The fact that this banned neonicotinoid will pollute rivers and other waterways is something that the Government has not yet acknowledged, despite their expert advisors raising these concerns. In their reports to the Government, where they advised against authorising the use of thiamethoxam this year, the experts noted that the predicted levels of the pesticide leaching into water bodies would exceed those deemed acceptable under legislation set out in the Water Framework Directive. This means the neonicotinoid could pose a serious threat to aquatic life living in the ponds, streams and rivers that surround sugar beet fields. Authorising the use of thiamethoxam will therefore add further pressure to our already degraded waterways, already under pressure from sewage overflows and agricultural run-off. 
MPs and Westminster Hall debate is here: In response to criticism from MPs and the general public, the Government has argued that if they don’t authorise the use of banned neonicotinoids to control sugar beet pests, we may end up importing more sugar from abroad. But in reality, it should not be a binary choice between using toxic chemicals at home or using them abroad. With the right support from Government, and proper investment into alternatives such as Integrated Pest Management (IPM) and disease-resistant varieties, sugar beet growers can move away from relying on neonicotinoids. The Government says it is committed to transitioning away from dangerous pesticides, and farmers need to be offered more support to access alternatives that do not force them to choose between pollinators or pesticides. When will this happen?

Next steps

  • The Wildlife Trusts submitted a Freedom of Information request asking for evidence informing the Government’s decision – we were due to get a response by 26th January but Defra has delayed this until 23rd Feb.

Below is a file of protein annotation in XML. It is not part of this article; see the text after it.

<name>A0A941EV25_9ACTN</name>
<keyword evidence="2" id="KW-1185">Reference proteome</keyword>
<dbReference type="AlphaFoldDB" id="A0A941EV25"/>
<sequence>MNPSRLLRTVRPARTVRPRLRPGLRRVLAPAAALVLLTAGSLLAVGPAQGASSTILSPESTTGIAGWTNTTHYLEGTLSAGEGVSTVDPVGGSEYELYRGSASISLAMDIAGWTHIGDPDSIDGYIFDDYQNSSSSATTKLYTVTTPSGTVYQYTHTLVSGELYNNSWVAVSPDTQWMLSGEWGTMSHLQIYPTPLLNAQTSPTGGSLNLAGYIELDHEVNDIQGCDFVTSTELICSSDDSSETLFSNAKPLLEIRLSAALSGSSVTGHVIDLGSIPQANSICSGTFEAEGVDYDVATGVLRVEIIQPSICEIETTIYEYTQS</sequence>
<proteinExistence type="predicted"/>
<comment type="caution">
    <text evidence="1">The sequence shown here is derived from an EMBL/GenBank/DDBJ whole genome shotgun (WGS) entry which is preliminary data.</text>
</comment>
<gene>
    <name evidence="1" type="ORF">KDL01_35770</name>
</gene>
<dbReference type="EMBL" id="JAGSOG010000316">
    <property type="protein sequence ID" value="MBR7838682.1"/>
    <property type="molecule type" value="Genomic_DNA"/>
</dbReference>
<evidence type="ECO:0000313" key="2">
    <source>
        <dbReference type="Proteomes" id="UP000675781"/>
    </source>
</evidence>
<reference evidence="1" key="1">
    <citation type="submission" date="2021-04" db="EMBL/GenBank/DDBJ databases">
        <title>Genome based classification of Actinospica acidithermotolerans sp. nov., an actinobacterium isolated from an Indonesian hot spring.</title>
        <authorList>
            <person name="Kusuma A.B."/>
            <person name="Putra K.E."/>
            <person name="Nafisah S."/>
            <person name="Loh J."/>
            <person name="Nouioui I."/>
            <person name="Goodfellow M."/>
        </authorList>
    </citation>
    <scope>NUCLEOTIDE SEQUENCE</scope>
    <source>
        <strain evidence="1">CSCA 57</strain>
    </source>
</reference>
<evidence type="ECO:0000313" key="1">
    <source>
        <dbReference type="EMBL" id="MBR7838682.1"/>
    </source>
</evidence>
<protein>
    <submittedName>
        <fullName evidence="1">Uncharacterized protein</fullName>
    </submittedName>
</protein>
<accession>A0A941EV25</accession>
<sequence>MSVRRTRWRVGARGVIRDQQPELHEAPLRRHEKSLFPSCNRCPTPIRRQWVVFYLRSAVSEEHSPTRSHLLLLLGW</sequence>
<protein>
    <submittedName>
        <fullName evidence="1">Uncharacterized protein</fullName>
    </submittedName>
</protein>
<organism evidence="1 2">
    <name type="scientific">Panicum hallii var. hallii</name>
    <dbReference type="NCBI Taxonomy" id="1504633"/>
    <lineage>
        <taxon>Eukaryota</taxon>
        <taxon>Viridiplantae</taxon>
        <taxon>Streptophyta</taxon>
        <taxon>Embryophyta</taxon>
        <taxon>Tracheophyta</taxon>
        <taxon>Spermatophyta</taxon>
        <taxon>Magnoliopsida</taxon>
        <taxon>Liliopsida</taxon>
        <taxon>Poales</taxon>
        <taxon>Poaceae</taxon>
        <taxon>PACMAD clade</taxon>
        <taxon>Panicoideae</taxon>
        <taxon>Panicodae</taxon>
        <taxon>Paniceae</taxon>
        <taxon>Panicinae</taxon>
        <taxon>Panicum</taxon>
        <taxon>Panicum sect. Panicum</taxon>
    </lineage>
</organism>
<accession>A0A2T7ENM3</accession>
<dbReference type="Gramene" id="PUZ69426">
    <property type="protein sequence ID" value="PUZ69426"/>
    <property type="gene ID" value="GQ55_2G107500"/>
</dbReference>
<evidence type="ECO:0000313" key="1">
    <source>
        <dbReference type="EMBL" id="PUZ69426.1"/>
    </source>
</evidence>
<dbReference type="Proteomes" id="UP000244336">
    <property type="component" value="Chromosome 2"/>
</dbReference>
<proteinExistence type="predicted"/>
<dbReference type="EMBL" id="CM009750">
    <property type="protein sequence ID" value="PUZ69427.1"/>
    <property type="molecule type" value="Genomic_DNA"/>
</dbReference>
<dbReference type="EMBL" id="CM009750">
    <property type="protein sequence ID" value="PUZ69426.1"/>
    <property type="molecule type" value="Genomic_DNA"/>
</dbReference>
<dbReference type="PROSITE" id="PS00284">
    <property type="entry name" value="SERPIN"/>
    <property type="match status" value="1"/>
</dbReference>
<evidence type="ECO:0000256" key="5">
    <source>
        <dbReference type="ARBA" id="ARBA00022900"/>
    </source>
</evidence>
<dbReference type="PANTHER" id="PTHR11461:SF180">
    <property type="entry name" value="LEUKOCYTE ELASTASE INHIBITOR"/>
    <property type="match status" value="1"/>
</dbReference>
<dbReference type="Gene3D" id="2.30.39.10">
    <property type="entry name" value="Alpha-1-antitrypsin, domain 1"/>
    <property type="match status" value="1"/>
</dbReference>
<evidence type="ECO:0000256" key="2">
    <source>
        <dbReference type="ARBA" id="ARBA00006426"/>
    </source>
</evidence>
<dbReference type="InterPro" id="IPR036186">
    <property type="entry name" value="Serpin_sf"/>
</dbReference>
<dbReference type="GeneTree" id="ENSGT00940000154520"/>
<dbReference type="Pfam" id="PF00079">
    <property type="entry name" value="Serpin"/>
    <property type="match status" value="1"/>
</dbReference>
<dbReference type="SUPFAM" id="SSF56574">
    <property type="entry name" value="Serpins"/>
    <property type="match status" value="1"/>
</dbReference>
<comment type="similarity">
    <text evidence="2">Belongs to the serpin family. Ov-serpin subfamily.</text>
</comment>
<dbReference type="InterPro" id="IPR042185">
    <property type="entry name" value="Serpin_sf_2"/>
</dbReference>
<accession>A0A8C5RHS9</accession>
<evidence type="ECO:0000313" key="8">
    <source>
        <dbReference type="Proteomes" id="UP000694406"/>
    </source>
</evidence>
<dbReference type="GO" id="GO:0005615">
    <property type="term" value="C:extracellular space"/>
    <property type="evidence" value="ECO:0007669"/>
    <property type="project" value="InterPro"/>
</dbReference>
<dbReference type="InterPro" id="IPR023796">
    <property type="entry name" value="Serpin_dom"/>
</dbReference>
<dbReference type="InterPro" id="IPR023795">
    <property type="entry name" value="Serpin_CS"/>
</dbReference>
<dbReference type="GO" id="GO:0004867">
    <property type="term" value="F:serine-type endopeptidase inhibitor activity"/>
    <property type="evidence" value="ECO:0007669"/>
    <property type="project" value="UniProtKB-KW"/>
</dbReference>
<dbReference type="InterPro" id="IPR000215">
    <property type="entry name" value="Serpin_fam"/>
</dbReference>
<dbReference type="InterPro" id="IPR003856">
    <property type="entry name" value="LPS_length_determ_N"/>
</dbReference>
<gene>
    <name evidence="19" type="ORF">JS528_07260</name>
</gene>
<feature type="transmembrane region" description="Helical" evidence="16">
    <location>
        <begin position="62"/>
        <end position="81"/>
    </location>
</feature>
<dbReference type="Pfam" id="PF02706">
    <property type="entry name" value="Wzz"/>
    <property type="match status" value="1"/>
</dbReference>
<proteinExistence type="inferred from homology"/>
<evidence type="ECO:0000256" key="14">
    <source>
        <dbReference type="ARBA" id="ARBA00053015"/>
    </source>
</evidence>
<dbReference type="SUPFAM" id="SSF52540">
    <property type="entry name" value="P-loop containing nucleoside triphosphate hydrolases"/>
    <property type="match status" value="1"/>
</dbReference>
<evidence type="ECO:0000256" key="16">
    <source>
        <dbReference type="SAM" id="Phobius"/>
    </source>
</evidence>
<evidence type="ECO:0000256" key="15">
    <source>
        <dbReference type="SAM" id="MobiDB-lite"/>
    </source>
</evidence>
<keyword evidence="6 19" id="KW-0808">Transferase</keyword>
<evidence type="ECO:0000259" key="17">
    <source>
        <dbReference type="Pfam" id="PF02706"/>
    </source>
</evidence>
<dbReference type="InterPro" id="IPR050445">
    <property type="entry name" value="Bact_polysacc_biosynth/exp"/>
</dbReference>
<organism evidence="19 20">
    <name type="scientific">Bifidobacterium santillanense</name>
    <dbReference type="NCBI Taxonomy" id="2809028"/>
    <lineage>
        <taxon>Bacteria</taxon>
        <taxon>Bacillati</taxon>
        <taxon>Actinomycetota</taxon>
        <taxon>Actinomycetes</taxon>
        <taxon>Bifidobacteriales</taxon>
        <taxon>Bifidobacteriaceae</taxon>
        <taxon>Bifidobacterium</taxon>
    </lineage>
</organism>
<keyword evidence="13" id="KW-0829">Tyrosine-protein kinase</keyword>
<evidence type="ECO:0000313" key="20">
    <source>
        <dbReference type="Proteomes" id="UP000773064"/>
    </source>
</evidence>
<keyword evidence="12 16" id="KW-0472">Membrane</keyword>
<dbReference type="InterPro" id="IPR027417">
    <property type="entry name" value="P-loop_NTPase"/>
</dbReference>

• Wednesday 8th February 2022: The Wildlife Trusts’ lawyers sent a letter to the Minister, George Eustice. The Wildlife Trusts have requested a response to their legal letter by Friday 18th February 2022.
  • Tuesday 1st March: the Government will decide whether the threshold has been met to use neonicotinoid thiamethoxam. The Wildlife Trusts have significant concerns on the accuracy and reliability of the model used to forecast this threshold level, which in 2019 predicted 39% virus incidence. In reality, the virus incidence recorded in 2019 was just 1.8%.

Wider context

  • Environment Bill targets will soon be published (early February). We need a target for a reduction of all pesticides. Species abundance targets will be set but where does this leave insects which are still declining? Water quality targets will also be announced – neonicotinoids leach into rivers and affect wildlife and our water supply.
  • Food strategy white paper: end of Feb/early March: targets for healthy food will be published.
  • Nature Recovery Green Paper: this will soon be published and it has to shift action for nature up a gear and tackle species declines – which includes boosting the abundance of insects. This green paper must be strong and ambitious to deliver the Government’s own legally binding target to halt species decline by 2030 and to put 30% of nature on land and at sea into recovery. 

Background info

  • Insect declines and why they matter – report launch here. Action for Insects here.
  • Government’s webpage re the derogation with the decision announcement and the accompanying documents can be found here.
  • Public Wildlife Trust campaign – e-action directed at MPs – all MPs have now been contacted on Twitter and many people have emailed MPs direct.